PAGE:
Original Poetry: A Gathering of Four

This man (curled into
      himself) sits outside
the turnstiles of Washington Street Station
      right at the maw of the vast
subterranean Pedway
      moaning with errant winds.
His cardboard sign faces his lap.
      Dirt and thirst are kneaded
into the fibers of fleece.

***

Picasso’s old, blue
      guitarist is blocks away,
propped up
      by a cheap guitar.
His face – cadaverous,
      fallen forward;
sunken eyes –
      drawn shut as dry husks.
No warmth radiates
      from cyan skin draped
over gentle bones.
      No music escapes
this blind guitar.

***

As if trying to bow
her long-forgotten
cello, my grandmother
          full of grace
breaks the prayer circle,
starts to wail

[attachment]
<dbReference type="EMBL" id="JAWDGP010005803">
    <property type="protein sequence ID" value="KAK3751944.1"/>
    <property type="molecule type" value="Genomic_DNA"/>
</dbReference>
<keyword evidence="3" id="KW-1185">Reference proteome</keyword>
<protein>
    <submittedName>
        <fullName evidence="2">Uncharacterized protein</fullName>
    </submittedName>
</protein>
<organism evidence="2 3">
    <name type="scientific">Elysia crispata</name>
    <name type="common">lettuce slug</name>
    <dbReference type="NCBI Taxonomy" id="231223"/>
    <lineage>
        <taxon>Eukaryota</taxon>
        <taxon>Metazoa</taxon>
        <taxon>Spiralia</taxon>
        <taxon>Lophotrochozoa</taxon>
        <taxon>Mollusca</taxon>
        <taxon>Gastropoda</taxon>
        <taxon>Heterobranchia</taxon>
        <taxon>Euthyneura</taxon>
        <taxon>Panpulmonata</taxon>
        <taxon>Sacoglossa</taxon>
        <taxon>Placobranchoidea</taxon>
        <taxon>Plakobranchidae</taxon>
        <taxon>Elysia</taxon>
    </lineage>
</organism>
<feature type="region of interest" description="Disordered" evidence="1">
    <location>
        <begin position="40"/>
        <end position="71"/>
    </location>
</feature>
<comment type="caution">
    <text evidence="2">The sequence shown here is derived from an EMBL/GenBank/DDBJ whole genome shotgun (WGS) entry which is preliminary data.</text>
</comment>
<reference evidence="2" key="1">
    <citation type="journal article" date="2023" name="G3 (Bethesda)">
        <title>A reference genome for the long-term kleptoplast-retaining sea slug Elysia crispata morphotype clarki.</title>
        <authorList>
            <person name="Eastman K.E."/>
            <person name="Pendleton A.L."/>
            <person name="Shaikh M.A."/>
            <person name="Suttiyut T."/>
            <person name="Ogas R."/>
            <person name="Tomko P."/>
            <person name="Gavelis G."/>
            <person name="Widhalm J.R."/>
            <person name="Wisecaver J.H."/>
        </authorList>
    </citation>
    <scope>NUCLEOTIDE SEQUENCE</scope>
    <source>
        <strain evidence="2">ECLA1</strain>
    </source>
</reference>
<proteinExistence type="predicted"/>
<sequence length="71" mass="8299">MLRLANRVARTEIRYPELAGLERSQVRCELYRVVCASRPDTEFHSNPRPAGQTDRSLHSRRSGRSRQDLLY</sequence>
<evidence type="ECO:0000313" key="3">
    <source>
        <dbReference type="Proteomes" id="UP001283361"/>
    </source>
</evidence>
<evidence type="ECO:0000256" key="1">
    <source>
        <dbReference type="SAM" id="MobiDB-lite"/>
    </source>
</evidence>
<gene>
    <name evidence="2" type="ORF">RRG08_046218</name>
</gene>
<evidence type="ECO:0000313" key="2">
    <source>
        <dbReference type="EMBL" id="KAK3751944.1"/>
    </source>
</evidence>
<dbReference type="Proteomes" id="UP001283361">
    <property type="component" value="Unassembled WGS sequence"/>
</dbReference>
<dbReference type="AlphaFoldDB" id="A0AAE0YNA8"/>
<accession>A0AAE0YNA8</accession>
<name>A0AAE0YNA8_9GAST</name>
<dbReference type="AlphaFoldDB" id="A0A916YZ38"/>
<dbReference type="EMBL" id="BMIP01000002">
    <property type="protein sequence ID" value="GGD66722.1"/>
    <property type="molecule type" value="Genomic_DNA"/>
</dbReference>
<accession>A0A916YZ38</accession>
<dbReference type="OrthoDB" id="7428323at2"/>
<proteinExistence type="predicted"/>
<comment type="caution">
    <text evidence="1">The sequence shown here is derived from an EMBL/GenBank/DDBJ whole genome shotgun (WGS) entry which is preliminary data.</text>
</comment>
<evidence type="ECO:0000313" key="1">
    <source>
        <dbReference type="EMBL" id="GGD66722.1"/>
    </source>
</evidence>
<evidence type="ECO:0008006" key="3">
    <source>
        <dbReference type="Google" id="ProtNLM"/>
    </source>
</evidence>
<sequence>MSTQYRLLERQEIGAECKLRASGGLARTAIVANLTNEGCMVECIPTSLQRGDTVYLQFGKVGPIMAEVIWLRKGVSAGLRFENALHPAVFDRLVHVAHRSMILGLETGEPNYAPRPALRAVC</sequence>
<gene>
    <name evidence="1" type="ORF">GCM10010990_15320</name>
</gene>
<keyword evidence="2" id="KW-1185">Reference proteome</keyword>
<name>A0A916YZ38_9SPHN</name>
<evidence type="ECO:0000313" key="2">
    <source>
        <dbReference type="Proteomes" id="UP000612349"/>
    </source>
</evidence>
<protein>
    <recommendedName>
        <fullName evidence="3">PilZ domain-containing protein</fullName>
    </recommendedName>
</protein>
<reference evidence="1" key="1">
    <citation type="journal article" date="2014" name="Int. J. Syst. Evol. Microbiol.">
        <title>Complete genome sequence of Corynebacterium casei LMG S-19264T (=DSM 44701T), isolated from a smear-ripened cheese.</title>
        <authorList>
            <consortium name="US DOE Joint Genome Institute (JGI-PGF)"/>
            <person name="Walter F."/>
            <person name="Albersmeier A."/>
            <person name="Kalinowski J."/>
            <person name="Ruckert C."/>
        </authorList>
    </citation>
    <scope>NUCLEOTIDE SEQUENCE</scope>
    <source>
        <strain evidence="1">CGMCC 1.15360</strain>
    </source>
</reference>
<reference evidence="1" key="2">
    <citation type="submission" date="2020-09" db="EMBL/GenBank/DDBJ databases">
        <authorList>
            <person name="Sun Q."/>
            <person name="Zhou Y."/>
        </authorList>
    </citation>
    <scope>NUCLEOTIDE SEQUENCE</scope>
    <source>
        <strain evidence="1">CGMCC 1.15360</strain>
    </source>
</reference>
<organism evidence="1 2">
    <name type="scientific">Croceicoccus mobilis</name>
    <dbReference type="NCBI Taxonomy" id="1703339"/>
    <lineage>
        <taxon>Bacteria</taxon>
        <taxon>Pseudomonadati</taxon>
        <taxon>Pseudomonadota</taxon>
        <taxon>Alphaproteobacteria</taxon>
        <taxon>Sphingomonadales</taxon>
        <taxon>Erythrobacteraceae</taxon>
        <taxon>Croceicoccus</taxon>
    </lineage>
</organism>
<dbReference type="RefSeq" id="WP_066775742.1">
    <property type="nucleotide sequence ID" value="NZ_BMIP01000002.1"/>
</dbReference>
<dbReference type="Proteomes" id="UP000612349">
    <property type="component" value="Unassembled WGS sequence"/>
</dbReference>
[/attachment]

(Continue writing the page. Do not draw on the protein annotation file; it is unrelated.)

in dissonance with
           blessed
winds at the window pane
           among women
Rosary beads dangle
           blessed
as two aunts
regather her hands
           of thy womb
These tendoned talons
           Mother, pray for us
pull and flex
with the banshee cries
           at the hour of our death.
She writhes;
her eyes dart. Her tongue
flicks
from her cavernous mouth.

***

Grandfather’s hands flutter;
      one gently, one not.
He speaks softly, too
      softly and too rapidly.
He rocks to propulse
      from the chair, to beat
those who would push him
      back into its cradle.
They’ll ask, what
      do you want? One
more time. Just say
      that again. Just one
more time.

 
 
 
[This poem was published by The Eunoia Review in mid-April 2015.]
 
 
[Check out other original poems here.]

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